factorily as a good melodrama. It
is mental melodrama and a great
The Guild's production is well-
nigh perfect. Rouben Mamoulian,
the director, makes intelligent use
of the beautiful setting furnished
him by Raymond Sovey and his
fine, well-dressed group of Cabinet
members to produce some vivid and
unforgettable pictures. He has a
fine sense of the beauty of bal-
anced groupings. Here and there,
notably at the last curtain, he even
resorted to stylization with inter-
esting effect; the bodies of the men
are all arched in similar, contorted
poses, a physical translation of
their mental perplexity and amaze-
ment. These brief moments of
sculpture are thrilling and they
vivify and clarify the mental dra-
Morris Carnovsky is sure and
suave in his role as the Secretary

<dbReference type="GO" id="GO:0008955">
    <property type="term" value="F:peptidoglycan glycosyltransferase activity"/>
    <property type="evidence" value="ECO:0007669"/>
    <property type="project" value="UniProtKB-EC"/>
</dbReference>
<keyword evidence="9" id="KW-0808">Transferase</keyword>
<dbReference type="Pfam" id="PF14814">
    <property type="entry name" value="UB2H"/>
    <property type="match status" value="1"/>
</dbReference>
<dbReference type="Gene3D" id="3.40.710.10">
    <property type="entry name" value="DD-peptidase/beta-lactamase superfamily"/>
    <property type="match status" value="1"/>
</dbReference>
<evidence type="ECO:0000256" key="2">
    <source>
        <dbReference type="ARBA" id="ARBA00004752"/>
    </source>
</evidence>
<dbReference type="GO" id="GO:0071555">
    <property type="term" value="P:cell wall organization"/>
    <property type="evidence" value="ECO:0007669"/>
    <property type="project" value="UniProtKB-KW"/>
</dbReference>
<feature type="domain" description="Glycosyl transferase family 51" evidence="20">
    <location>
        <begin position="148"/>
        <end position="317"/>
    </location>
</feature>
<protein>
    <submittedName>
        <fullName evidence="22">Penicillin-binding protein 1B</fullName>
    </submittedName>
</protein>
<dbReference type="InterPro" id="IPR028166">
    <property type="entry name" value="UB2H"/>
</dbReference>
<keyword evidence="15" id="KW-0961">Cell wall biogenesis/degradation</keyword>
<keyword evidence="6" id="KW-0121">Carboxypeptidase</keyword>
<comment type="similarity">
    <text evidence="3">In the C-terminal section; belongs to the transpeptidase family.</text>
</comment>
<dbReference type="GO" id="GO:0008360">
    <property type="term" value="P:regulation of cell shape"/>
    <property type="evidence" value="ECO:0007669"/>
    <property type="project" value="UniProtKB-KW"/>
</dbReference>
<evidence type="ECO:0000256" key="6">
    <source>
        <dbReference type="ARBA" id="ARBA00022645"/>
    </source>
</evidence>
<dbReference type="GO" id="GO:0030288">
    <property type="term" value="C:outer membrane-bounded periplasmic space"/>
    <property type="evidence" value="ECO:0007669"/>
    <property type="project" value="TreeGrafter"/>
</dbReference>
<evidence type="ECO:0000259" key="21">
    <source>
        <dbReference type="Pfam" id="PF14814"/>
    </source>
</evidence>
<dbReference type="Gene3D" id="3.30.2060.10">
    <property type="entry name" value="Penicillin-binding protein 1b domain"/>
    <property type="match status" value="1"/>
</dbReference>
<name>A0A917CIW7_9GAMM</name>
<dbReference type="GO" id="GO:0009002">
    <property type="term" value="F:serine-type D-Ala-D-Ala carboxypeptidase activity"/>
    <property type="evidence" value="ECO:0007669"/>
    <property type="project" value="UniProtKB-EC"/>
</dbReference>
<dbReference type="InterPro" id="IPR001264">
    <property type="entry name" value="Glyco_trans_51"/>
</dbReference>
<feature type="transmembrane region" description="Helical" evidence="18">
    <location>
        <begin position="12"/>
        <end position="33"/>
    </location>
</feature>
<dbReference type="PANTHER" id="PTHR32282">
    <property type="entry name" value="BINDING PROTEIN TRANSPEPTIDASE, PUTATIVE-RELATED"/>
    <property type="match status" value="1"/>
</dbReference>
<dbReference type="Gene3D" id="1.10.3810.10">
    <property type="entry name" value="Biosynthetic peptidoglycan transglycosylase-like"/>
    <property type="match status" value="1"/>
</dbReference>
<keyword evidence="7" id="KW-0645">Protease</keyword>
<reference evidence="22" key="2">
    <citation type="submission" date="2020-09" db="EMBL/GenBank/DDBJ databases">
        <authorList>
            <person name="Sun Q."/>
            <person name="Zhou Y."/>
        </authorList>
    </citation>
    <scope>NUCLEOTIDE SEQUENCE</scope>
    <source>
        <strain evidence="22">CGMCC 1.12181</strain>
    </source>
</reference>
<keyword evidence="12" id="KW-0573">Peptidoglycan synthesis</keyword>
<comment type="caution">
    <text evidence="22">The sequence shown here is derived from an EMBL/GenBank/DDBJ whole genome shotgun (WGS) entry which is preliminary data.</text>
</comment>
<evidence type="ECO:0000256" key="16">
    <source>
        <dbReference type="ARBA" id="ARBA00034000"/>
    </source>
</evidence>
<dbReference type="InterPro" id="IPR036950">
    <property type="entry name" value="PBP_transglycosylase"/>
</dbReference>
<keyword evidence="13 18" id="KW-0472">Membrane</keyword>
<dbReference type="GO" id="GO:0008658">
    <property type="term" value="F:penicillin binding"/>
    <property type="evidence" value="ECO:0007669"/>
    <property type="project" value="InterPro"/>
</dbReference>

of State for Foreign Affairs, the
man of noble and intelligent de-
spair, quickest to grasp the grave
implications of Lightfoot's discov-
ery. Alexander Kirkland's perfor-
mance as the Shelley-like scientist
is beautiful and thoughtful. He
conveys very subtly, by voice, ges-
ture and even dress, the sense of
youthful egotism lifted into exal-
tation by his passionate vision of
humanity saved-the key to the
character and to the final twist
the whole play takes.
All this enthusiasm might very
well end in the suggestion: dont
miss "Wings Over Europe"; it is
playing two more nigTits in Detroit.

I .. 0

Rainwater Shampoo Bob
Marcel with Hairdress.

508 E. Liberty
Dial 22159


You Must Wear
The New Silhouette

. 1* (
' /
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lV -.